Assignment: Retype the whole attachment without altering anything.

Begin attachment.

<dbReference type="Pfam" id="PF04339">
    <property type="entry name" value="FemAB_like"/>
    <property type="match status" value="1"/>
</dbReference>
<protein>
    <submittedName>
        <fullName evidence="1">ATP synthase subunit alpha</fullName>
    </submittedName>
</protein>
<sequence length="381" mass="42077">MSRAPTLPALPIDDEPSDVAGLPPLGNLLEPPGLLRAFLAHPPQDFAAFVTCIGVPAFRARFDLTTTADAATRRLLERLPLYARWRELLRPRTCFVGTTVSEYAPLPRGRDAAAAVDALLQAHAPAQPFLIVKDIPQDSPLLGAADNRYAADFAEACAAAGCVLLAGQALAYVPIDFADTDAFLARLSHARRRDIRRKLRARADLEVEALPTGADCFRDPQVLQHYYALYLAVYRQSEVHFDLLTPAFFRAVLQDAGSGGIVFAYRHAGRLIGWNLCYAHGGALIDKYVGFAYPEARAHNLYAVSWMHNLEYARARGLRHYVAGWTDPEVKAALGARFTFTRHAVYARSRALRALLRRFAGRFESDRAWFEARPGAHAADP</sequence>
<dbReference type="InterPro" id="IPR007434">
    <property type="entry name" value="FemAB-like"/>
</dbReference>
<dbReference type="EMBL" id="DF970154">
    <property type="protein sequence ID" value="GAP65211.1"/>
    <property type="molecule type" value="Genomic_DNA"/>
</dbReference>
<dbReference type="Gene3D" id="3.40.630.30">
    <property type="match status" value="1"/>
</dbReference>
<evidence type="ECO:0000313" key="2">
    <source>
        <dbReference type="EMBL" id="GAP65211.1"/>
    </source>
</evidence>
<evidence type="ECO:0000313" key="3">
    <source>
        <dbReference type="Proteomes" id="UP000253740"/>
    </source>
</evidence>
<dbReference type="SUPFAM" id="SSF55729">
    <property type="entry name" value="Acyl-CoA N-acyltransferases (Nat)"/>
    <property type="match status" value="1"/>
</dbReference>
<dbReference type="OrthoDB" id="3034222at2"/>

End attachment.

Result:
<dbReference type="Pfam" id="PF04339">
    <property type="entry name" value="FemAB_like"/>
    <property type="match status" value="1"/>
</dbReference>
<protein>
    <submittedName>
        <fullName evidence="1">ATP synthase subunit alpha</fullName>
    </submittedName>
</protein>
<sequence length="381" mass="42077">MSRAPTLPALPIDDEPSDVAGLPPLGNLLEPPGLLRAFLAHPPQDFAAFVTCIGVPAFRARFDLTTTADAATRRLLERLPLYARWRELLRPRTCFVGTTVSEYAPLPRGRDAAAAVDALLQAHAPAQPFLIVKDIPQDSPLLGAADNRYAADFAEACAAAGCVLLAGQALAYVPIDFADTDAFLARLSHARRRDIRRKLRARADLEVEALPTGADCFRDPQVLQHYYALYLAVYRQSEVHFDLLTPAFFRAVLQDAGSGGIVFAYRHAGRLIGWNLCYAHGGALIDKYVGFAYPEARAHNLYAVSWMHNLEYARARGLRHYVAGWTDPEVKAALGARFTFTRHAVYARSRALRALLRRFAGRFESDRAWFEARPGAHAADP</sequence>
<dbReference type="InterPro" id="IPR007434">
    <property type="entry name" value="FemAB-like"/>
</dbReference>
<dbReference type="EMBL" id="DF970154">
    <property type="protein sequence ID" value="GAP65211.1"/>
    <property type="molecule type" value="Genomic_DNA"/>
</dbReference>
<dbReference type="Gene3D" id="3.40.630.30">
    <property type="match status" value="1"/>
</dbReference>
<evidence type="ECO:0000313" key="2">
    <source>
        <dbReference type="EMBL" id="GAP65211.1"/>
    </source>
</evidence>
<evidence type="ECO:0000313" key="3">
    <source>
        <dbReference type="Proteomes" id="UP000253740"/>
    </source>
</evidence>
<dbReference type="SUPFAM" id="SSF55729">
    <property type="entry name" value="Acyl-CoA N-acyltransferases (Nat)"/>
    <property type="match status" value="1"/>
</dbReference>
<dbReference type="OrthoDB" id="3034222at2"/>